Private Members’ Business – Childcare Provision

PaulConnaughton-2-150x150

Dáil Éireann 12 February 2014

Currently this Government is spending in the region of €260 million annually to support childcare programmes and that money is providing very valuable assistance to parents throughout the country to access affordable childcare.

In particular the Early Childhood Care and Education Programme and the Community Childcare Subvention programmes are particularly valuable to parents of young children, providing care in both private and community settings. Services offering the ECCE programme receive capitation fees of up to €73 per week per qualifying child, depending on staff qualifications.

The issue of qualifications for people working with pre-school children is a crucial question. Caring for small children is a very difficult job and it is only right and proper that such an important role should be restricted to those who have the interest and have taken the time to educate themselves in this area.

I note that work on a Pre-School Quality Agenda is progressing and part of this involves increasing the qualification requirement for all staff caring for children in a pre-school setting to a minimum of Fetac Level 5 by September 2015.

I believe that this is very welcome, but would stress that an enhanced regulatory and oversight regime is necessary to ensure that the additional learning is reflected in work practices. A robust inspection regime will help allay the fears of parents that children are being maltreated in the manner seen on the Prime Time programme.

One worrying aspect about the inspection regime is the suggestion that increased costs will be reflected in increased annual fees for childcare services. Rising costs for the childcare sector will result in a reduction in the number of childcare services, and could also result in increased costs for parents, which will be counter-productive for the sector in the long run. Already 77% of pre-school children are cared for by parents or relatives; if significant inspection costs are passed on to childcare providers this figure could rise.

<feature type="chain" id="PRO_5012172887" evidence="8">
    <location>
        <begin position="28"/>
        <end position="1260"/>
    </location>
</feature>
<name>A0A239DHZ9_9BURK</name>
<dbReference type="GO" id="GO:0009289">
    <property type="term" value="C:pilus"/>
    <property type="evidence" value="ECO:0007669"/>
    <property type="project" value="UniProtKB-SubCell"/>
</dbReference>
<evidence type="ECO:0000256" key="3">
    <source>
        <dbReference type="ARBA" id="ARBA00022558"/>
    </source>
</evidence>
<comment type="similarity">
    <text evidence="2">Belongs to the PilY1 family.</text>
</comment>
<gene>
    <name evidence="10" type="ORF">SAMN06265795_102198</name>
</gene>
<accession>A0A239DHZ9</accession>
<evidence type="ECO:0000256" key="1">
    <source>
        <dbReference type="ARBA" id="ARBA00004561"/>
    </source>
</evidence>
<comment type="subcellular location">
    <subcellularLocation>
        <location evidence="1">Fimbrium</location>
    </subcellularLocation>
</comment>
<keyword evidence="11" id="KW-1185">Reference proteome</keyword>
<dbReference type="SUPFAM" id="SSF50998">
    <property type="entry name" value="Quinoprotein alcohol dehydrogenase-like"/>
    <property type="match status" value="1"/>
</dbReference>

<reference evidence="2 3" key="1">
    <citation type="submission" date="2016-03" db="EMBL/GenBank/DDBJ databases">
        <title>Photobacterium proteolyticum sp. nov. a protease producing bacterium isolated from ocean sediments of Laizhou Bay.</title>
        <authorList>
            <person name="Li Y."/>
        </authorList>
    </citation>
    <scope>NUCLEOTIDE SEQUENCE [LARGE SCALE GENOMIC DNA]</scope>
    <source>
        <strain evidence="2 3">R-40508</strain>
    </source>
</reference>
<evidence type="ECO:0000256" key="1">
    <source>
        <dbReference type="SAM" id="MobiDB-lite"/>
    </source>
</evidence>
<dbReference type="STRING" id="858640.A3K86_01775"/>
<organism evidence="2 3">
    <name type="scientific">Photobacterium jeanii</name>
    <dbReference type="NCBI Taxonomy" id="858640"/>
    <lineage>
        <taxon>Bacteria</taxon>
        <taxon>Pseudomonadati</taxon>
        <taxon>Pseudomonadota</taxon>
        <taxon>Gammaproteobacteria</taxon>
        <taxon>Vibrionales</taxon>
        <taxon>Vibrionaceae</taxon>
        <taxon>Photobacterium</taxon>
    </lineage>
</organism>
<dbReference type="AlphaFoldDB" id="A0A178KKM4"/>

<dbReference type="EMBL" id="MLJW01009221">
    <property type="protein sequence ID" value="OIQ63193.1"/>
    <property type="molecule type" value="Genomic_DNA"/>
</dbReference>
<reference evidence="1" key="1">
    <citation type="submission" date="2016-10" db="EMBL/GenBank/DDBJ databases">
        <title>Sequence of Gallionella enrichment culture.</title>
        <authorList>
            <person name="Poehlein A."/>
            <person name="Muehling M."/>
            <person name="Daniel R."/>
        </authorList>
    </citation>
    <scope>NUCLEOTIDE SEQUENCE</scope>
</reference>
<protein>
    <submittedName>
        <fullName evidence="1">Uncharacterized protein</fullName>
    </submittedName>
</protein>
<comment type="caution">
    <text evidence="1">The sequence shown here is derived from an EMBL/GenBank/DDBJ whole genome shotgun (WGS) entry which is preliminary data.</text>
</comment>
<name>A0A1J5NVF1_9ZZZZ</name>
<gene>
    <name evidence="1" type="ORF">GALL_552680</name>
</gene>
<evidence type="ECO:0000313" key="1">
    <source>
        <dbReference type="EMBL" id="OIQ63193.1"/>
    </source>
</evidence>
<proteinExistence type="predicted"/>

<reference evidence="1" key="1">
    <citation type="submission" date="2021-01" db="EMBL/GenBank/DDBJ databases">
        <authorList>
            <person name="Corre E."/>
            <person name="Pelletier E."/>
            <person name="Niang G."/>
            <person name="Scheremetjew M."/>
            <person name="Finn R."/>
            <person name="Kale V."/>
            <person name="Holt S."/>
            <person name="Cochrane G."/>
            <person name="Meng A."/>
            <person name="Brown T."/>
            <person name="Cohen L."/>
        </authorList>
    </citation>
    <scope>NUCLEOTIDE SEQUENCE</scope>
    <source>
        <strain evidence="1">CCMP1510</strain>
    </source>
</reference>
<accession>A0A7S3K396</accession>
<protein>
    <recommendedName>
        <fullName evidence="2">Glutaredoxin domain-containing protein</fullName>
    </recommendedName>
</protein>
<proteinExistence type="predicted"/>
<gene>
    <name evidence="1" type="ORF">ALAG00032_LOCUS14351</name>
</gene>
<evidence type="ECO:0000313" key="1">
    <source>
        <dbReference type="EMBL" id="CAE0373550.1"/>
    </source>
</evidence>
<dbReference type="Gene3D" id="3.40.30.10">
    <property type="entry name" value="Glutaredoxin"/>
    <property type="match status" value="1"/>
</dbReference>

One difficulty that I regularly encounter in terms of parents with children attending community childcare facilities is that a delay in processing medical cards is placing great stress on families intending to have children cared for in a community childcare setting.  The review of discretionary medical cards that took place last July created great difficulties for parents considering placing children in childcare in September, the subvention of €95 per week was the defining criteria as to whether or not this childcare was affordable.

I welcome the fact that parents who get work during the school year continue to receive the subvention until the end of the school year and have a further year of reduced support afterwards. Going back to work can be an expensive time for a family and these are the sort of common-sense measures that can be taken to ease that process.

I don’t believe that direct payment to parents via the Family Income Supplement is the way forward because that would simply swamp the FIS system and would require means assessments of the vast majority of the country’s parents. However, tax breaks for childcare and increased tax credits are incentives that could be put in place with much less effort and I believe that these, rather than any new childcare subvention, are the measures that would be most beneficial to working parents.